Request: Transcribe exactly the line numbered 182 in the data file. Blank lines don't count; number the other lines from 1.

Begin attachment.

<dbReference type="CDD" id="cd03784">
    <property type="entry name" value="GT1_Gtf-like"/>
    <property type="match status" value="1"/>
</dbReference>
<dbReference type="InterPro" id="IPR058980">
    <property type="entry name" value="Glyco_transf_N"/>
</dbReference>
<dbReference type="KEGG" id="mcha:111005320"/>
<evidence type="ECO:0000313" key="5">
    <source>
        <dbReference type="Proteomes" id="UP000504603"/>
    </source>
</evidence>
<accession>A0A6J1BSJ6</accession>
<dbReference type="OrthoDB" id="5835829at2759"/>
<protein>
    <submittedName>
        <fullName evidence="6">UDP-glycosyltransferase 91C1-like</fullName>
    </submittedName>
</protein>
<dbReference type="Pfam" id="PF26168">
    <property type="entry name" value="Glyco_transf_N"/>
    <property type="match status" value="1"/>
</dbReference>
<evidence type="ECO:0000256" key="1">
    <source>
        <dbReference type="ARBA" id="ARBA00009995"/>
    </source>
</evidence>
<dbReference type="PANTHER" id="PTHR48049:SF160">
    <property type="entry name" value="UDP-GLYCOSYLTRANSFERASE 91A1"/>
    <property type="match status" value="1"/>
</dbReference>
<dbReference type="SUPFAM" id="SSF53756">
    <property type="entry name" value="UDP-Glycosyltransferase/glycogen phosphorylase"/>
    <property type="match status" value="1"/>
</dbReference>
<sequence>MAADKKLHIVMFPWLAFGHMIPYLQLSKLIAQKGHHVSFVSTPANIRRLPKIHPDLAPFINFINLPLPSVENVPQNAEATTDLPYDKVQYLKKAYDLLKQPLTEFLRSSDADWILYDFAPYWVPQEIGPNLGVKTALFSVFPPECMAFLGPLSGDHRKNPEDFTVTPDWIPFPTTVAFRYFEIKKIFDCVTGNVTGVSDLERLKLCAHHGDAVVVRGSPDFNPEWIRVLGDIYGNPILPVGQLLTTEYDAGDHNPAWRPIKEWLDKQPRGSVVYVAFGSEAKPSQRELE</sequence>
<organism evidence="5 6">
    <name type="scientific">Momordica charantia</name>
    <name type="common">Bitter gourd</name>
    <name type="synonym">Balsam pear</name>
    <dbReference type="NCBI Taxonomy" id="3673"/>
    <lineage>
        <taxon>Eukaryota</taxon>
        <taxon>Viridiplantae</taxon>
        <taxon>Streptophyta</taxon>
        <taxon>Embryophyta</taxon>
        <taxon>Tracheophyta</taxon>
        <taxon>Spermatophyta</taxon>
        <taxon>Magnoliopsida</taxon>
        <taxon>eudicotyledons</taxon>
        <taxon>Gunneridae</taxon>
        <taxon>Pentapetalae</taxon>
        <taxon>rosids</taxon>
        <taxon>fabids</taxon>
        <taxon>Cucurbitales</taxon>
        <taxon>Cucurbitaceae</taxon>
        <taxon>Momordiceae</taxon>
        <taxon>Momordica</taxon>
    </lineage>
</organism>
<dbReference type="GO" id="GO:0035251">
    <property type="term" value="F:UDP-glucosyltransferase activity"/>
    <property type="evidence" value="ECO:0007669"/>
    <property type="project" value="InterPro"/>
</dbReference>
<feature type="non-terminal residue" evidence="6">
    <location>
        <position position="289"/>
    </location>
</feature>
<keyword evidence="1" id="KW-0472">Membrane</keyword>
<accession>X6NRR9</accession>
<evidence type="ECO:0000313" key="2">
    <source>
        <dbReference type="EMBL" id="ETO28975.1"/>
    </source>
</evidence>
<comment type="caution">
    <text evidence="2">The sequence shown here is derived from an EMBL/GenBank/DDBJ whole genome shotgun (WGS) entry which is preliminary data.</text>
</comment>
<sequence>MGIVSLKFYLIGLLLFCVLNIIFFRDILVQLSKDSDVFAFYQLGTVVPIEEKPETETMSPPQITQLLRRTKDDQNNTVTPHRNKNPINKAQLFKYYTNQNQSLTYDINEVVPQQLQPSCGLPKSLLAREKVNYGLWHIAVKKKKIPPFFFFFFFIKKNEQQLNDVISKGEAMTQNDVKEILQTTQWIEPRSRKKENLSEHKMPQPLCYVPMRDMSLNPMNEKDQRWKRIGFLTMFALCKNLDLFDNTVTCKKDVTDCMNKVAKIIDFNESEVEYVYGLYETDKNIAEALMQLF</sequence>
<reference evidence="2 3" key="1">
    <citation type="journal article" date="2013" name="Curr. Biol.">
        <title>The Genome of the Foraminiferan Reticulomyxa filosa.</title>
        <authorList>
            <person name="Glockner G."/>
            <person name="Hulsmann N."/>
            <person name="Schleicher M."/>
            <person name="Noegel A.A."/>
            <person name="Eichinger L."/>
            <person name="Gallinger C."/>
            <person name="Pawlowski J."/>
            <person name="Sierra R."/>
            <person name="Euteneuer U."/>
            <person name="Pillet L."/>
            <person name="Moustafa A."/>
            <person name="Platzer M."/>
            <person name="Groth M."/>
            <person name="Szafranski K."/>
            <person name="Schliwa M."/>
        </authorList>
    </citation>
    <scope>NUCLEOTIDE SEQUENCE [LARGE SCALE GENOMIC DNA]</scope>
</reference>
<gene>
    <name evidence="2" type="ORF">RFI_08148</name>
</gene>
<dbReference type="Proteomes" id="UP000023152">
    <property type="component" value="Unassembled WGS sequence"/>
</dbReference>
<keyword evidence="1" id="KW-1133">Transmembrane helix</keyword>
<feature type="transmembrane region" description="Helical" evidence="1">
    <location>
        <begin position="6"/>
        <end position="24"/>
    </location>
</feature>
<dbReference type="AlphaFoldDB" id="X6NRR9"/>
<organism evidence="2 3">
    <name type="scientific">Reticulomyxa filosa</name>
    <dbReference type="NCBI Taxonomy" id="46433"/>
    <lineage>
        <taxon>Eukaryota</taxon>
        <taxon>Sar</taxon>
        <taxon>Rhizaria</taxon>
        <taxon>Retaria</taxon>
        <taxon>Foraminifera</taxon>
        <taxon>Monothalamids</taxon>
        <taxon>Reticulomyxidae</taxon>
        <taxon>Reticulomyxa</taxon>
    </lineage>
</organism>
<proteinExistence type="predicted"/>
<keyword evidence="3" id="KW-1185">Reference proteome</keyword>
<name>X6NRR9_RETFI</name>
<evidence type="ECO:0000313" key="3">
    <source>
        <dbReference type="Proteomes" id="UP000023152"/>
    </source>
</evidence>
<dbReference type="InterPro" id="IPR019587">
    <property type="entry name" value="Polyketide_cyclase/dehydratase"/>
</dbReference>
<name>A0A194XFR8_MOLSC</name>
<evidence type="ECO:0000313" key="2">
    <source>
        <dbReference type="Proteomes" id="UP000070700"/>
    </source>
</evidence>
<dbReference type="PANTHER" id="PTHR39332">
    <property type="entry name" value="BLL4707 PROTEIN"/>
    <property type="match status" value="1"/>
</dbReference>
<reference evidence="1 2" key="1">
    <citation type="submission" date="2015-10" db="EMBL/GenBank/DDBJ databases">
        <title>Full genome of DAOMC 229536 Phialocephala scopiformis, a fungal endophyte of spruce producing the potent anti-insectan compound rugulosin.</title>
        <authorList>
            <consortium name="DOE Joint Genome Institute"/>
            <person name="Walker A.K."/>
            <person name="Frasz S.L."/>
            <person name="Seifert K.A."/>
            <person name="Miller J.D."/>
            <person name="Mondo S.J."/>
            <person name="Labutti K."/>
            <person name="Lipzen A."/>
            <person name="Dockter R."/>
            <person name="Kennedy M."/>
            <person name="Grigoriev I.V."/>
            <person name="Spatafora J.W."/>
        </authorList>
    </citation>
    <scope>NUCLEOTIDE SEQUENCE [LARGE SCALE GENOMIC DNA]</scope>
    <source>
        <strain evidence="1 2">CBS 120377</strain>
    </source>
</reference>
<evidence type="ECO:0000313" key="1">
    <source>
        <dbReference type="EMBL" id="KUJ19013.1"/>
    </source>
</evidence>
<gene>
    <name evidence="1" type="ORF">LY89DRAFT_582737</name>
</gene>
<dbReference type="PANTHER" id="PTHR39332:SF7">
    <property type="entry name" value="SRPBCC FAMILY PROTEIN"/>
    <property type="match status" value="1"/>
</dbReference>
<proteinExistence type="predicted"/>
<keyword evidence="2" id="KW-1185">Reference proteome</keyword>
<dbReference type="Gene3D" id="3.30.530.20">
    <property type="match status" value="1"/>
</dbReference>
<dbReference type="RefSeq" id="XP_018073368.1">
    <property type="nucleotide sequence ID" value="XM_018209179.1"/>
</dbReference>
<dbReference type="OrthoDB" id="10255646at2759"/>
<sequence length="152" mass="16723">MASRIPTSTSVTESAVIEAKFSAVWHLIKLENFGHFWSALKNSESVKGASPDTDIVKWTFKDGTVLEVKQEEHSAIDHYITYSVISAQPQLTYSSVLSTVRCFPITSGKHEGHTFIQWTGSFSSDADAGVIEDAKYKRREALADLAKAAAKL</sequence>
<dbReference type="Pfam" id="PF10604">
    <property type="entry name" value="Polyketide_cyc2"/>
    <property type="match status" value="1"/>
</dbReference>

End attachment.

    </source>